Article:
Catharine Stott started keeping a diary when she was 11 to cope with living with a bunch of mad alkies. She also sat on the stairs for hours with her nose stuck in a book, oblivious of the chaos around her. She skived and drank her way through her education and early career as a journalist before moving to Bristol, stopping abusing her liver and starting to write for The Spark magazine. Always a complete fantasist, she recently left her other, serious, job and now larks about writing, performing and playing computer games. This is her first attempt at writing drama.
Commissions welcome! email@example.com
Rina Vergano was born 1953 and grew up in the south London suburbs. She worked at the Round House Theatre, fell in love with an all-male Dutch theatre company and moved to Amsterdam for 20 years. She started translating films and plays from Dutch, several of which have been published and produced in the UK. More recently she started writing for the stage herself – her first children’s play, The Tower, was developed at Polka Theatre last year, and her second play is a work-in-progress. She does most of her writing in blocks, on writing retreats, and would like to set up a Theatre Kitchen in Bristol as a meeting place for writers and theatre-makers.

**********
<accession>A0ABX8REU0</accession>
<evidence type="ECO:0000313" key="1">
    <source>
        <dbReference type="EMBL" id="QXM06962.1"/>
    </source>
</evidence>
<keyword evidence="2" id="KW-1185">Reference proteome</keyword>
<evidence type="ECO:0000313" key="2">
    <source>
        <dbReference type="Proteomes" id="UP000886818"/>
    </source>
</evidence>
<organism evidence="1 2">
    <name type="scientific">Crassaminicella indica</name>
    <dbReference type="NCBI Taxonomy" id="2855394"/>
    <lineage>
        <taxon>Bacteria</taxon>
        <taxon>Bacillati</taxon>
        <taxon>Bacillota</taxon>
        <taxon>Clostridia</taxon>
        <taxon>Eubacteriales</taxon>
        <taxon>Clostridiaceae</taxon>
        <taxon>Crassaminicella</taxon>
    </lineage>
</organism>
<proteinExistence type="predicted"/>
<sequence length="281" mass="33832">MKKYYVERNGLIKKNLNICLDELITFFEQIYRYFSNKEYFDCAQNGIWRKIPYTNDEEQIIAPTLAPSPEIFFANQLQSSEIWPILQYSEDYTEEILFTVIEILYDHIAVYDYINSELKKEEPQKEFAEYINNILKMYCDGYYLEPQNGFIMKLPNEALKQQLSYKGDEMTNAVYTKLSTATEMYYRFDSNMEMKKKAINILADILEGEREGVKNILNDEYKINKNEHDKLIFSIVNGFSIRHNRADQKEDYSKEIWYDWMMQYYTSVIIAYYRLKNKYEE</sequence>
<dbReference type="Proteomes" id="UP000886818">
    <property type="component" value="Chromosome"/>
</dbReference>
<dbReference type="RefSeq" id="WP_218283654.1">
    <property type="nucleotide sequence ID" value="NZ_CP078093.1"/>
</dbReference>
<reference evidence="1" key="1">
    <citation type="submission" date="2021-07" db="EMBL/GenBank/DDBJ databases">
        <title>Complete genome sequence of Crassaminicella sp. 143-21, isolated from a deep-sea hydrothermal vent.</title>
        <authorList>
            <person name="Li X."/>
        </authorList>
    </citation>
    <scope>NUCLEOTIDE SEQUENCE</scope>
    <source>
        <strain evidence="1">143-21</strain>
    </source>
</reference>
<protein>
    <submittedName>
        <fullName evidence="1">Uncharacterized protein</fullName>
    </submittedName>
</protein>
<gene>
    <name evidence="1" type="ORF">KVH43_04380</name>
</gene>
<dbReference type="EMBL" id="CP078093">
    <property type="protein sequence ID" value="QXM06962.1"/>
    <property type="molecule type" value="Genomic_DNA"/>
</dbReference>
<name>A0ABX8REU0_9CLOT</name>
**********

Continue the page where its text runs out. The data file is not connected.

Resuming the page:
Out the Back is his first piece for theatre. Bob usually writes poetry. He won the Welsh Arts Council’s New Poet Award many years ago, his first collection Workings is being published by Gomer Press. Despite a number of the poems being anthologised, he stopped writing for the next 15 years. In recent years, he has collaborated with other artists to write poetry for cross-art-form events: Doves with Medea Madhavi Dance Company, Nomad 64 and other pieces with Mopti (Millennium Artists in Residence at The Create Centre ) and the forthcoming Triangulation Project with Artic in the Brunel 200 celebrations.
Claire Williamson is embarking on her third National literary tour (Exposure with Apples & Snakes) having toured with The Truth is Optional (poetry) in 1995 and Words Allowed (short stories) in 2001.
Claire’s latest book Ride On is a confessional narrative written in poems, tracing steps from childhood and culminating in the aftermath of her brother’s suicide in 1993.
Claire is also an essayist and poet in residence with a Masters degree in Literary Studies from University of the West of England and lectures at University of Bristol, UWE and Sussex University on Writing for Therapeutic Purposes.